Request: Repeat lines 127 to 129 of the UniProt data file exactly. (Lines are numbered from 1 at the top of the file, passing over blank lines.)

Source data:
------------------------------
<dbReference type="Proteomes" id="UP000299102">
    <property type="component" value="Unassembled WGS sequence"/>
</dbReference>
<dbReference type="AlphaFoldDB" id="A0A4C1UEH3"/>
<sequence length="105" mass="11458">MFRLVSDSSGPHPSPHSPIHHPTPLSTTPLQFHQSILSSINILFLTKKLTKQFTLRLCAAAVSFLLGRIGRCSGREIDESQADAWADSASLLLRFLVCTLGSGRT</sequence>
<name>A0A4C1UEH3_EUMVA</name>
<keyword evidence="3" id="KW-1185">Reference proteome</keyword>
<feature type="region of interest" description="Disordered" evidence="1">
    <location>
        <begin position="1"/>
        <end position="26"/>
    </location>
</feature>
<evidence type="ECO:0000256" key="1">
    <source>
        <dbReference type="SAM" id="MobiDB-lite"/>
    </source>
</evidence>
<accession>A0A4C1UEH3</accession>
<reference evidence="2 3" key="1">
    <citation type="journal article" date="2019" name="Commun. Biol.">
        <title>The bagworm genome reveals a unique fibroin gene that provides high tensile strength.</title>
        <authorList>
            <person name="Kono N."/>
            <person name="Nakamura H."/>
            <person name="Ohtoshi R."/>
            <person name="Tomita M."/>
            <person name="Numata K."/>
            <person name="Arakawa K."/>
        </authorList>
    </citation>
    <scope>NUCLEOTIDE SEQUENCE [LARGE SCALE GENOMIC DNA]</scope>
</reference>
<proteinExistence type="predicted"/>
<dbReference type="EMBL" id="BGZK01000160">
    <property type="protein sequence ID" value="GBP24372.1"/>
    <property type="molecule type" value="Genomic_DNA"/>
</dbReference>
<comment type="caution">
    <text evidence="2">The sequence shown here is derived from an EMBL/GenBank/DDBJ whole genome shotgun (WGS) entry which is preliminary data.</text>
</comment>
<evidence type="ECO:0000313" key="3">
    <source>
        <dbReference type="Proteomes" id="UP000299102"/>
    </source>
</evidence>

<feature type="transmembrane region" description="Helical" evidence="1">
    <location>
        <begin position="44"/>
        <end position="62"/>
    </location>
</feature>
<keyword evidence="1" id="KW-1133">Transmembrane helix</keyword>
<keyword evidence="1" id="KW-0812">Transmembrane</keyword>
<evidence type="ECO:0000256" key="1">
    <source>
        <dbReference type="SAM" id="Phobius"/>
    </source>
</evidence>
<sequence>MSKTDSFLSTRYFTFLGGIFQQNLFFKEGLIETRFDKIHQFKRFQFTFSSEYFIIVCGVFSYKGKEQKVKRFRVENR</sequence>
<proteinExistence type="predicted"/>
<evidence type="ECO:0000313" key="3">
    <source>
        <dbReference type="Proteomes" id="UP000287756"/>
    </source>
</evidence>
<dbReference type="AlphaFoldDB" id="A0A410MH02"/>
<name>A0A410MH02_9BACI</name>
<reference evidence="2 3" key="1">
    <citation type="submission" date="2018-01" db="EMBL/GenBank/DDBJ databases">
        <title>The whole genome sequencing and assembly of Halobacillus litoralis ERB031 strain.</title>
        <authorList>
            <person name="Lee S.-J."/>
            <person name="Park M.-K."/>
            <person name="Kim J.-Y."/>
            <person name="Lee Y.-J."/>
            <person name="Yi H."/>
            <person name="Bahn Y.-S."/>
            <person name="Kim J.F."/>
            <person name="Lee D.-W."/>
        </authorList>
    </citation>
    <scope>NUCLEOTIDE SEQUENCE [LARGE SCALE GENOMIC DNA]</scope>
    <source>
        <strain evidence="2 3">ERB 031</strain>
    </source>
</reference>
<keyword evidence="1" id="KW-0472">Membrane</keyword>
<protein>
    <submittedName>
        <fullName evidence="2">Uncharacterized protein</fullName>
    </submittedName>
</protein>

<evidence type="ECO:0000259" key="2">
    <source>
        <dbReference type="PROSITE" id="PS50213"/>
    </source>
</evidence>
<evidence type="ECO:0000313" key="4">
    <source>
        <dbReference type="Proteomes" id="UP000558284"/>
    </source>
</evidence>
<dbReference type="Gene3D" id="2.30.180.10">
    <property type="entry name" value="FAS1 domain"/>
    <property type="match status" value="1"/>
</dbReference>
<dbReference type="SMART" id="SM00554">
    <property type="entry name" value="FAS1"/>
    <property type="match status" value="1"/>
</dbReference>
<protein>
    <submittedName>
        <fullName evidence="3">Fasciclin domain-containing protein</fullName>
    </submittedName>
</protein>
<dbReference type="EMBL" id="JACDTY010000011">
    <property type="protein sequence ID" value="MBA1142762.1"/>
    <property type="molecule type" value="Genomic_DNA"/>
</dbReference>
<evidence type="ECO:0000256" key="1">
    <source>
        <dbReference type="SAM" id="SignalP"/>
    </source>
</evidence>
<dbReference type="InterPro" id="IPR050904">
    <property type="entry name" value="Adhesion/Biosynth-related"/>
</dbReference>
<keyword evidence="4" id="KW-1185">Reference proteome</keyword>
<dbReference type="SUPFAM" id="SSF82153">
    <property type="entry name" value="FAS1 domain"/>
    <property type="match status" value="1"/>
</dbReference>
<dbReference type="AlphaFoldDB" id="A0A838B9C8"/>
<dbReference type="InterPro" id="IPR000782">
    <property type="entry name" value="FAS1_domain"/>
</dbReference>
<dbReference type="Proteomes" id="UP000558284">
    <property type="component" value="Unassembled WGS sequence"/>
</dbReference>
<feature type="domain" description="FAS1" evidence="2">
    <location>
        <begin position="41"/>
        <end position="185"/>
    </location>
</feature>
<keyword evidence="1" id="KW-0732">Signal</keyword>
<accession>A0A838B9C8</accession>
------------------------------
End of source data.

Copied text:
    <property type="entry name" value="Adhesion/Biosynth-related"/>
</dbReference>
<keyword evidence="4" id="KW-1185">Reference proteome</keyword>